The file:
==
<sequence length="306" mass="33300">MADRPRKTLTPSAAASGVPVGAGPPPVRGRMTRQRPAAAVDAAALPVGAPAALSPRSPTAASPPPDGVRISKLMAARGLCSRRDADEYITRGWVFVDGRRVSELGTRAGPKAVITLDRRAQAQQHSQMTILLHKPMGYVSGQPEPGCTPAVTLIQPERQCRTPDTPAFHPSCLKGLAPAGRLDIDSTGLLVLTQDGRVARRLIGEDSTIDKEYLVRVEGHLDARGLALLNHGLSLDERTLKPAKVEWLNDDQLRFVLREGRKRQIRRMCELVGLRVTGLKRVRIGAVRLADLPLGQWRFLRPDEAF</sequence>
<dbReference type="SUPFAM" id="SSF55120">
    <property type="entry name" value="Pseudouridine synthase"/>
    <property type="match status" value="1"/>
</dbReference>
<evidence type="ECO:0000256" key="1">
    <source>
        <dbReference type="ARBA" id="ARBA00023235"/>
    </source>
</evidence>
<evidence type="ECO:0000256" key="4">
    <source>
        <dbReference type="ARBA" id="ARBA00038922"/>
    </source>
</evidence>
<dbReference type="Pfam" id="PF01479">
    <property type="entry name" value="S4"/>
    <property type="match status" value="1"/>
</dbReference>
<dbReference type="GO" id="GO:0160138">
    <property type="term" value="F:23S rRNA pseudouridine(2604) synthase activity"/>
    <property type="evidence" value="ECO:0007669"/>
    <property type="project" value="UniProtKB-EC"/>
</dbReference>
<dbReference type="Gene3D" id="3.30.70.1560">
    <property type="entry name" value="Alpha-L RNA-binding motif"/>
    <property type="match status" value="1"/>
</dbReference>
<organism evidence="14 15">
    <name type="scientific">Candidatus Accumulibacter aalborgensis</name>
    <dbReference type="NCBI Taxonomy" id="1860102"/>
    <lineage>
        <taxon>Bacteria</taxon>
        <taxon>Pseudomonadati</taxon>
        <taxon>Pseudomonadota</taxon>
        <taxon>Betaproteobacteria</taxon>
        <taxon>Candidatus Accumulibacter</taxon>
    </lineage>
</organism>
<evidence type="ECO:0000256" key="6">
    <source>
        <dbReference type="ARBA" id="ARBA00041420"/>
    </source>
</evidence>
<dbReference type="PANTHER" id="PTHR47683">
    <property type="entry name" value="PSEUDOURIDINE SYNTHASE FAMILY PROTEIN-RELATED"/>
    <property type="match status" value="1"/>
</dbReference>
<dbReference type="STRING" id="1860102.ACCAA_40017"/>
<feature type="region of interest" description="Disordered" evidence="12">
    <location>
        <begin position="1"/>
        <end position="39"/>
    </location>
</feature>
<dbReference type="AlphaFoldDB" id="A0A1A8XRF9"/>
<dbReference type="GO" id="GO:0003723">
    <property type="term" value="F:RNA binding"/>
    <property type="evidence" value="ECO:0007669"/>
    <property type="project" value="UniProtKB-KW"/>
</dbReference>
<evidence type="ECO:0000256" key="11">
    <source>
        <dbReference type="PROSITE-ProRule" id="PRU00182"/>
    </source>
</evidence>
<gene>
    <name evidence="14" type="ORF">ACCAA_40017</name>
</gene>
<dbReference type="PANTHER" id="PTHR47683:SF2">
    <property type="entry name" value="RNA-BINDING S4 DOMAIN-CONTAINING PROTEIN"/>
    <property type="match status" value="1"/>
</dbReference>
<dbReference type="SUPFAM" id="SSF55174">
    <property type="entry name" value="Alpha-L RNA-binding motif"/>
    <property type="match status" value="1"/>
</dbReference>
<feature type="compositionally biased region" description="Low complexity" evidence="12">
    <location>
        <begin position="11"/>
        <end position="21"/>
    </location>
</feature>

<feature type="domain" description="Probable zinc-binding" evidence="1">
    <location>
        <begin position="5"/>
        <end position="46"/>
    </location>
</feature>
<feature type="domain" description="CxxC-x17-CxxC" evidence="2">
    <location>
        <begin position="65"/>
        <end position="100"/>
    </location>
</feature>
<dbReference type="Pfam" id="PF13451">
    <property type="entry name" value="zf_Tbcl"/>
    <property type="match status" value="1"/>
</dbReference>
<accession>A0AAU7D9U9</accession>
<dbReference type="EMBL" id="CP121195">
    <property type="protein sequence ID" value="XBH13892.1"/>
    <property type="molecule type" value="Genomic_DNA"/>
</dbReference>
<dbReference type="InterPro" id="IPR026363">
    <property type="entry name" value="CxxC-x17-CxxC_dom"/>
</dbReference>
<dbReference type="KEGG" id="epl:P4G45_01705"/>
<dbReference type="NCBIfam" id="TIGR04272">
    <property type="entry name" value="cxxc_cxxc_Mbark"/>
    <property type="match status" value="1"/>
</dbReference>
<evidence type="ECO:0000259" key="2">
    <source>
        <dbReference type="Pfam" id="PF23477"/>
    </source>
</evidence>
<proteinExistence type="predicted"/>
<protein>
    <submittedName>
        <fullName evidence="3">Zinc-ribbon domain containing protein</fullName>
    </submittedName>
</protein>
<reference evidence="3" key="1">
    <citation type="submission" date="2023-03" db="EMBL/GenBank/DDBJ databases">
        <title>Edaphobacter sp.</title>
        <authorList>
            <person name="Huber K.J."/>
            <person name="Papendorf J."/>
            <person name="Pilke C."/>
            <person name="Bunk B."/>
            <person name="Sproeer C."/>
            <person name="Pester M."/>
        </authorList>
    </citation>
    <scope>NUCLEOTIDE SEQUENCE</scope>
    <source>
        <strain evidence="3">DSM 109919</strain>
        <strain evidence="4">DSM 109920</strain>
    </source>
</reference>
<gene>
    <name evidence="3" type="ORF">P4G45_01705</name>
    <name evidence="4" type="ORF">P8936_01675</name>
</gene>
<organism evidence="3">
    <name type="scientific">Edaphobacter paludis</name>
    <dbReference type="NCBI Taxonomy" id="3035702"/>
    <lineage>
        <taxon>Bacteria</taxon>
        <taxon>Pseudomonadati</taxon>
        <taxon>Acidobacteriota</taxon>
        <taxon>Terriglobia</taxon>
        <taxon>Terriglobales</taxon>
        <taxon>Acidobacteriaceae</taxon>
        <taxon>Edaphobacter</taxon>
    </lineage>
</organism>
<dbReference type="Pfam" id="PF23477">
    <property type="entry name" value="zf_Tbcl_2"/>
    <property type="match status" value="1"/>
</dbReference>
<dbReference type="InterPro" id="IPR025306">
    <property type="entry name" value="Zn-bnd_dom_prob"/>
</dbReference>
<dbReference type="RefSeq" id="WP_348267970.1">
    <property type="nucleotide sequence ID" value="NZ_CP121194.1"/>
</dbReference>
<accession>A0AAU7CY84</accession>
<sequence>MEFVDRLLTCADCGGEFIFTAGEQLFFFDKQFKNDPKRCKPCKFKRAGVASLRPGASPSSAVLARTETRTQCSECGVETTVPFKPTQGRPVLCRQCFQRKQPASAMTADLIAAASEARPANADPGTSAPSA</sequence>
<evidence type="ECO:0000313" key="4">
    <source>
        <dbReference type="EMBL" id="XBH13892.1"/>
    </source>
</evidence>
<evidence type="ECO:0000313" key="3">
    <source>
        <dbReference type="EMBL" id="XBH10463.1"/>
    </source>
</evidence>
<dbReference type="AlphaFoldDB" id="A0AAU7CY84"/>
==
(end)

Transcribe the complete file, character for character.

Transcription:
<sequence length="306" mass="33300">MADRPRKTLTPSAAASGVPVGAGPPPVRGRMTRQRPAAAVDAAALPVGAPAALSPRSPTAASPPPDGVRISKLMAARGLCSRRDADEYITRGWVFVDGRRVSELGTRAGPKAVITLDRRAQAQQHSQMTILLHKPMGYVSGQPEPGCTPAVTLIQPERQCRTPDTPAFHPSCLKGLAPAGRLDIDSTGLLVLTQDGRVARRLIGEDSTIDKEYLVRVEGHLDARGLALLNHGLSLDERTLKPAKVEWLNDDQLRFVLREGRKRQIRRMCELVGLRVTGLKRVRIGAVRLADLPLGQWRFLRPDEAF</sequence>
<dbReference type="SUPFAM" id="SSF55120">
    <property type="entry name" value="Pseudouridine synthase"/>
    <property type="match status" value="1"/>
</dbReference>
<evidence type="ECO:0000256" key="1">
    <source>
        <dbReference type="ARBA" id="ARBA00023235"/>
    </source>
</evidence>
<evidence type="ECO:0000256" key="4">
    <source>
        <dbReference type="ARBA" id="ARBA00038922"/>
    </source>
</evidence>
<dbReference type="Pfam" id="PF01479">
    <property type="entry name" value="S4"/>
    <property type="match status" value="1"/>
</dbReference>
<dbReference type="GO" id="GO:0160138">
    <property type="term" value="F:23S rRNA pseudouridine(2604) synthase activity"/>
    <property type="evidence" value="ECO:0007669"/>
    <property type="project" value="UniProtKB-EC"/>
</dbReference>
<dbReference type="Gene3D" id="3.30.70.1560">
    <property type="entry name" value="Alpha-L RNA-binding motif"/>
    <property type="match status" value="1"/>
</dbReference>
<organism evidence="14 15">
    <name type="scientific">Candidatus Accumulibacter aalborgensis</name>
    <dbReference type="NCBI Taxonomy" id="1860102"/>
    <lineage>
        <taxon>Bacteria</taxon>
        <taxon>Pseudomonadati</taxon>
        <taxon>Pseudomonadota</taxon>
        <taxon>Betaproteobacteria</taxon>
        <taxon>Candidatus Accumulibacter</taxon>
    </lineage>
</organism>
<evidence type="ECO:0000256" key="6">
    <source>
        <dbReference type="ARBA" id="ARBA00041420"/>
    </source>
</evidence>
<dbReference type="PANTHER" id="PTHR47683">
    <property type="entry name" value="PSEUDOURIDINE SYNTHASE FAMILY PROTEIN-RELATED"/>
    <property type="match status" value="1"/>
</dbReference>
<dbReference type="STRING" id="1860102.ACCAA_40017"/>
<feature type="region of interest" description="Disordered" evidence="12">
    <location>
        <begin position="1"/>
        <end position="39"/>
    </location>
</feature>
<dbReference type="AlphaFoldDB" id="A0A1A8XRF9"/>
<dbReference type="GO" id="GO:0003723">
    <property type="term" value="F:RNA binding"/>
    <property type="evidence" value="ECO:0007669"/>
    <property type="project" value="UniProtKB-KW"/>
</dbReference>
<evidence type="ECO:0000256" key="11">
    <source>
        <dbReference type="PROSITE-ProRule" id="PRU00182"/>
    </source>
</evidence>
<gene>
    <name evidence="14" type="ORF">ACCAA_40017</name>
</gene>
<dbReference type="PANTHER" id="PTHR47683:SF2">
    <property type="entry name" value="RNA-BINDING S4 DOMAIN-CONTAINING PROTEIN"/>
    <property type="match status" value="1"/>
</dbReference>
<dbReference type="SUPFAM" id="SSF55174">
    <property type="entry name" value="Alpha-L RNA-binding motif"/>
    <property type="match status" value="1"/>
</dbReference>
<feature type="compositionally biased region" description="Low complexity" evidence="12">
    <location>
        <begin position="11"/>
        <end position="21"/>
    </location>
</feature>

<feature type="domain" description="Probable zinc-binding" evidence="1">
    <location>
        <begin position="5"/>
        <end position="46"/>
    </location>
</feature>
<feature type="domain" description="CxxC-x17-CxxC" evidence="2">
    <location>
        <begin position="65"/>
        <end position="100"/>
    </location>
</feature>
<dbReference type="Pfam" id="PF13451">
    <property type="entry name" value="zf_Tbcl"/>
    <property type="match status" value="1"/>
</dbReference>
<accession>A0AAU7D9U9</accession>
<dbReference type="EMBL" id="CP121195">
    <property type="protein sequence ID" value="XBH13892.1"/>
    <property type="molecule type" value="Genomic_DNA"/>
</dbReference>
<dbReference type="InterPro" id="IPR026363">
    <property type="entry name" value="CxxC-x17-CxxC_dom"/>
</dbReference>
<dbReference type="KEGG" id="epl:P4G45_01705"/>
<dbReference type="NCBIfam" id="TIGR04272">
    <property type="entry name" value="cxxc_cxxc_Mbark"/>
    <property type="match status" value="1"/>
</dbReference>
<evidence type="ECO:0000259" key="2">
    <source>
        <dbReference type="Pfam" id="PF23477"/>
    </source>
</evidence>
<proteinExistence type="predicted"/>
<protein>
    <submittedName>
        <fullName evidence="3">Zinc-ribbon domain containing protein</fullName>
    </submittedName>
</protein>
<reference evidence="3" key="1">
    <citation type="submission" date="2023-03" db="EMBL/GenBank/DDBJ databases">
        <title>Edaphobacter sp.</title>
        <authorList>
            <person name="Huber K.J."/>
            <person name="Papendorf J."/>
            <person name="Pilke C."/>
            <person name="Bunk B."/>
            <person name="Sproeer C."/>
            <person name="Pester M."/>
        </authorList>
    </citation>
    <scope>NUCLEOTIDE SEQUENCE</scope>
    <source>
        <strain evidence="3">DSM 109919</strain>
        <strain evidence="4">DSM 109920</strain>
    </source>
</reference>
<gene>
    <name evidence="3" type="ORF">P4G45_01705</name>
    <name evidence="4" type="ORF">P8936_01675</name>
</gene>
<organism evidence="3">
    <name type="scientific">Edaphobacter paludis</name>
    <dbReference type="NCBI Taxonomy" id="3035702"/>
    <lineage>
        <taxon>Bacteria</taxon>
        <taxon>Pseudomonadati</taxon>
        <taxon>Acidobacteriota</taxon>
        <taxon>Terriglobia</taxon>
        <taxon>Terriglobales</taxon>
        <taxon>Acidobacteriaceae</taxon>
        <taxon>Edaphobacter</taxon>
    </lineage>
</organism>
<dbReference type="Pfam" id="PF23477">
    <property type="entry name" value="zf_Tbcl_2"/>
    <property type="match status" value="1"/>
</dbReference>
<dbReference type="InterPro" id="IPR025306">
    <property type="entry name" value="Zn-bnd_dom_prob"/>
</dbReference>
<dbReference type="RefSeq" id="WP_348267970.1">
    <property type="nucleotide sequence ID" value="NZ_CP121194.1"/>
</dbReference>
<accession>A0AAU7CY84</accession>
<sequence>MEFVDRLLTCADCGGEFIFTAGEQLFFFDKQFKNDPKRCKPCKFKRAGVASLRPGASPSSAVLARTETRTQCSECGVETTVPFKPTQGRPVLCRQCFQRKQPASAMTADLIAAASEARPANADPGTSAPSA</sequence>
<evidence type="ECO:0000313" key="4">
    <source>
        <dbReference type="EMBL" id="XBH13892.1"/>
    </source>
</evidence>
<evidence type="ECO:0000313" key="3">
    <source>
        <dbReference type="EMBL" id="XBH10463.1"/>
    </source>
</evidence>
<dbReference type="AlphaFoldDB" id="A0AAU7CY84"/>